Herd Immunity and Compulsory Childhood Vaccination: Does the Theory Justify the Law?

Oregon Law Review

2014 Volume 93 Number 1


Compulsory childhood vaccination is a cornerstone of U.S. public health  policy.  All  fifty  states  compel  children  to  vaccinate  against many  infectious  diseases  to  achieve  so-called  herd  immunity,  a scientific  theory  that  attempts  to  explain  how  societies  protect themselves against infectious disease.

This  Article  explores  both  the  theory  and  practice  of  herd immunity. The authors evaluate the scientific assumptions underlying the theory, how the theory applies in law, a game theory approach to herd immunity, and a possible framework for rational policymaking. The  Article  argues  that herd  immunityis unattainable for most diseases  and  is  therefore  an  irrational  goal. Instead,  the  authors conclude that herd effect is attainable and that a voluntary vaccination marketplace,  not  command-and-control  compulsion,  would  most efficiently achieve that goal.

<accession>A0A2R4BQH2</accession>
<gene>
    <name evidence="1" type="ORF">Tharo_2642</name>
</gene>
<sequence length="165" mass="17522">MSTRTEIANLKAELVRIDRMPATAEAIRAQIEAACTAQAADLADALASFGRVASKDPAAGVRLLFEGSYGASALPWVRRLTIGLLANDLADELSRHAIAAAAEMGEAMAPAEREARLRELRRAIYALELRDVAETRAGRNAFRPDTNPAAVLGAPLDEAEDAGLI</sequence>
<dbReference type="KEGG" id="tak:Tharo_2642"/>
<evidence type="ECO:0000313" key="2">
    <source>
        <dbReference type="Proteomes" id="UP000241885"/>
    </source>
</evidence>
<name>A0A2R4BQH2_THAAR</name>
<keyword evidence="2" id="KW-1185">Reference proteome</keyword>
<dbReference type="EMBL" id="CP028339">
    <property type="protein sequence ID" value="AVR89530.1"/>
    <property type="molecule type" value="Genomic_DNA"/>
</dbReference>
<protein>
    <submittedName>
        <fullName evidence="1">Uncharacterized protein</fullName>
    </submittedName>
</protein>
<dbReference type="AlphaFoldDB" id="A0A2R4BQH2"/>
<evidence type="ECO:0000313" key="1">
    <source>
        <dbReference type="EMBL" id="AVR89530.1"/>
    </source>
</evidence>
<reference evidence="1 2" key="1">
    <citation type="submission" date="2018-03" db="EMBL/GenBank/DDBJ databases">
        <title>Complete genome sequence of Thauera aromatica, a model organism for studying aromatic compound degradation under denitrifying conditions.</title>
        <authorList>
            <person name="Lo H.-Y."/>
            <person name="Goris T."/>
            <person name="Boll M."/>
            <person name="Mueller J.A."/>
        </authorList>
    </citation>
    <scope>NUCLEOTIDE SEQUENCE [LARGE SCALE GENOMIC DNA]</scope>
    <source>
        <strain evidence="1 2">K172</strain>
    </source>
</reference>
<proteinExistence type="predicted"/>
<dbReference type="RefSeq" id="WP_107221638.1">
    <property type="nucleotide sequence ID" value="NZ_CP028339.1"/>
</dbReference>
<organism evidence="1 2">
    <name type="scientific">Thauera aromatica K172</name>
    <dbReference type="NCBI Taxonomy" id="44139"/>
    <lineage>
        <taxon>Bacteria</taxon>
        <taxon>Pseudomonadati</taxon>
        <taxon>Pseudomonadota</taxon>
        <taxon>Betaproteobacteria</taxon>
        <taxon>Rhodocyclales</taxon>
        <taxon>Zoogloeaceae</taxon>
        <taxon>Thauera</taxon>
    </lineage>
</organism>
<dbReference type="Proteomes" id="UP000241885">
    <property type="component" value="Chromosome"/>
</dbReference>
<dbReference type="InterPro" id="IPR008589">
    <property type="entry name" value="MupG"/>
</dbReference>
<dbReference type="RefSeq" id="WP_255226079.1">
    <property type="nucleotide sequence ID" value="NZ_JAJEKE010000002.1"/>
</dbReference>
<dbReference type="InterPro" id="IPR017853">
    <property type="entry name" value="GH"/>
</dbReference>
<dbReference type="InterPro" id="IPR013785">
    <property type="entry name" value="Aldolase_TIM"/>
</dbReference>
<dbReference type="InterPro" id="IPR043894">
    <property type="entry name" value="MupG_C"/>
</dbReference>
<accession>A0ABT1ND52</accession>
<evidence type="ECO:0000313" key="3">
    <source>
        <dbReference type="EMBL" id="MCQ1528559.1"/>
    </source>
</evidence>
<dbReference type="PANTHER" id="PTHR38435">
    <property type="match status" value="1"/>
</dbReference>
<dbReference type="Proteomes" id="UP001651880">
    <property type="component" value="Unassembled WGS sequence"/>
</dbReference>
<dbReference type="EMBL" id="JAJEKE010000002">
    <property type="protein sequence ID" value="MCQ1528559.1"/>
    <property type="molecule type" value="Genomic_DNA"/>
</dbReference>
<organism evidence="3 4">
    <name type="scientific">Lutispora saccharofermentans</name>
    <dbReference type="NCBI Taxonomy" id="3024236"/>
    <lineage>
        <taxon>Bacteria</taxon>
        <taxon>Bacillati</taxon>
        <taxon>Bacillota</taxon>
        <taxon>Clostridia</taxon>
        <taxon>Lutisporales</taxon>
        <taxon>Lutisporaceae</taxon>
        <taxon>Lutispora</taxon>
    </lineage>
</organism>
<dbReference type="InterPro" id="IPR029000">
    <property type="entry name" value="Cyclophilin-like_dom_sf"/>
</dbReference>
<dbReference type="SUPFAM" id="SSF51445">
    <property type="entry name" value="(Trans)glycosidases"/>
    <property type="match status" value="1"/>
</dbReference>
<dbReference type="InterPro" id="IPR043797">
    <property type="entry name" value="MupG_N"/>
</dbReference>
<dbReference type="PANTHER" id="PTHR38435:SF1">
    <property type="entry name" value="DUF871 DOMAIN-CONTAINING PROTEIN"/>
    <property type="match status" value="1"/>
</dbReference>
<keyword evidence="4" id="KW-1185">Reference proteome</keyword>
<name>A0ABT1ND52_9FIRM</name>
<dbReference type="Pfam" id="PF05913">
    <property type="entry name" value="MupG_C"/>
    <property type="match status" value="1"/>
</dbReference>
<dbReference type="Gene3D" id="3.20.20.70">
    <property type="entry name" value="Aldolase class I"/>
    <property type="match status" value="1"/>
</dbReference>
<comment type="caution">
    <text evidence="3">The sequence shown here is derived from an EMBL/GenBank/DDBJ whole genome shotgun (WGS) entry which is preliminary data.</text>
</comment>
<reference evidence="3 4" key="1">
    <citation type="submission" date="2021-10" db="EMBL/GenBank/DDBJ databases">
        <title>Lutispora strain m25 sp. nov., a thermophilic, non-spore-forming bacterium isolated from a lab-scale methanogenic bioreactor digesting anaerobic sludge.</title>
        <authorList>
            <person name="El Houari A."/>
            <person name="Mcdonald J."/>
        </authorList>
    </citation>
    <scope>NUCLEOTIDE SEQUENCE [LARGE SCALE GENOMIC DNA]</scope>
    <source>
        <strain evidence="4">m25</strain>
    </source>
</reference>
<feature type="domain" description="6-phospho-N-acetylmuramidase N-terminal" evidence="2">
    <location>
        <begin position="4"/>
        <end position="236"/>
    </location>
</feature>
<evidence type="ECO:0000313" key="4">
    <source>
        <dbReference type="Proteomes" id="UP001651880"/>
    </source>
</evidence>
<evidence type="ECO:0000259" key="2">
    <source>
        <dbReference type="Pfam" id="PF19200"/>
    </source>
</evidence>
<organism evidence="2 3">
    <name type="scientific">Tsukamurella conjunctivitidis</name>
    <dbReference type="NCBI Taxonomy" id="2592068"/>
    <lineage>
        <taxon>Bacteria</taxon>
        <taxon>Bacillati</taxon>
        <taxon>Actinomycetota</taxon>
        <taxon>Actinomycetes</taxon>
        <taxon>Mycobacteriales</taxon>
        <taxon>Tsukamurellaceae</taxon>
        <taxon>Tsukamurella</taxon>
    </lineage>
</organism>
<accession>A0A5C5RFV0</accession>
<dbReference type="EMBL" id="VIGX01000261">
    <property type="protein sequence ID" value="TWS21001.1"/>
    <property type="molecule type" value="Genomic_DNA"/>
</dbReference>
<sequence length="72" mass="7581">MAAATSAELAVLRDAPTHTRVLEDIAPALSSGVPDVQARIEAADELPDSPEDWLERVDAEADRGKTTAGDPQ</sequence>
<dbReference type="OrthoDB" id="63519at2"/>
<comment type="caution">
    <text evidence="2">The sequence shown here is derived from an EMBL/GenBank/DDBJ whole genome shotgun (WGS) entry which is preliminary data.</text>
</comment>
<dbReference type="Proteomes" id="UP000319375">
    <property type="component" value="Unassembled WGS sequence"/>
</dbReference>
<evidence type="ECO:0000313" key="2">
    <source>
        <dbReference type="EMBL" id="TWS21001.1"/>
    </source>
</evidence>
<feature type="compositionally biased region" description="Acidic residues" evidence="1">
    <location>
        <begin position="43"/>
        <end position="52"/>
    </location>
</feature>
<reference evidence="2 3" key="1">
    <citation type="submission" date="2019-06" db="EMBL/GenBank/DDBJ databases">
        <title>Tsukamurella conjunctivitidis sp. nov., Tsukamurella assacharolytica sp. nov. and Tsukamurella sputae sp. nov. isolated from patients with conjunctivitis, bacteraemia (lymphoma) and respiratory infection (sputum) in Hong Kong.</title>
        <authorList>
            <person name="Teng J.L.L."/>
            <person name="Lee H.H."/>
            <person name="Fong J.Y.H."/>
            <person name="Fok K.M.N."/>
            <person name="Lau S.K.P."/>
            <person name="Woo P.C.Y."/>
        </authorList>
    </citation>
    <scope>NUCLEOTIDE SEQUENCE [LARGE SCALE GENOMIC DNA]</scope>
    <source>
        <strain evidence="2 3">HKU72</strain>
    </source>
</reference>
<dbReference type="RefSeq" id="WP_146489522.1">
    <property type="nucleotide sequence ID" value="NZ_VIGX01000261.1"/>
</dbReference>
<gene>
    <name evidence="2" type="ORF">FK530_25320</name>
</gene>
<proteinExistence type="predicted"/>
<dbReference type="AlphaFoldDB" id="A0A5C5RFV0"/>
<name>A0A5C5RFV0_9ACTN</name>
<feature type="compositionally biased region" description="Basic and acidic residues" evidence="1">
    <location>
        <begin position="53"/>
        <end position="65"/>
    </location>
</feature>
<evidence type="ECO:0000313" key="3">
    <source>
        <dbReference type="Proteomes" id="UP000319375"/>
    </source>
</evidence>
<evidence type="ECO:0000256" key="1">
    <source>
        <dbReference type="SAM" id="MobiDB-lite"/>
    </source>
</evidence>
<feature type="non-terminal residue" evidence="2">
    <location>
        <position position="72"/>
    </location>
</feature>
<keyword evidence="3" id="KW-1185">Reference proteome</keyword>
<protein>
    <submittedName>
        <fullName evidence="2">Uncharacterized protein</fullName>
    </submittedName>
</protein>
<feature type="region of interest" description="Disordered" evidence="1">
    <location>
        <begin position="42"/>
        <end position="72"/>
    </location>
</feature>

The Article takes on the bugaboo of the citizen “free rider” who is out to game the system, how a vaccination marketplace might work, and what factors policymakers must take into account in developing sound policies. The Article concludes that it is time for states to adopt more realistic and cost-efficient laws to achieve attainable herd effect, not illusory herd immunity.


*Mary Holland is a Research Scholar and Director of the Graduate Lawyering Program at  New  York  University  School  of  Law. Chase  Zachary  received  his  J.D.  degree  from NYU School of Law in 2014, and he has a Ph.D. in Chemistry from Princeton University.

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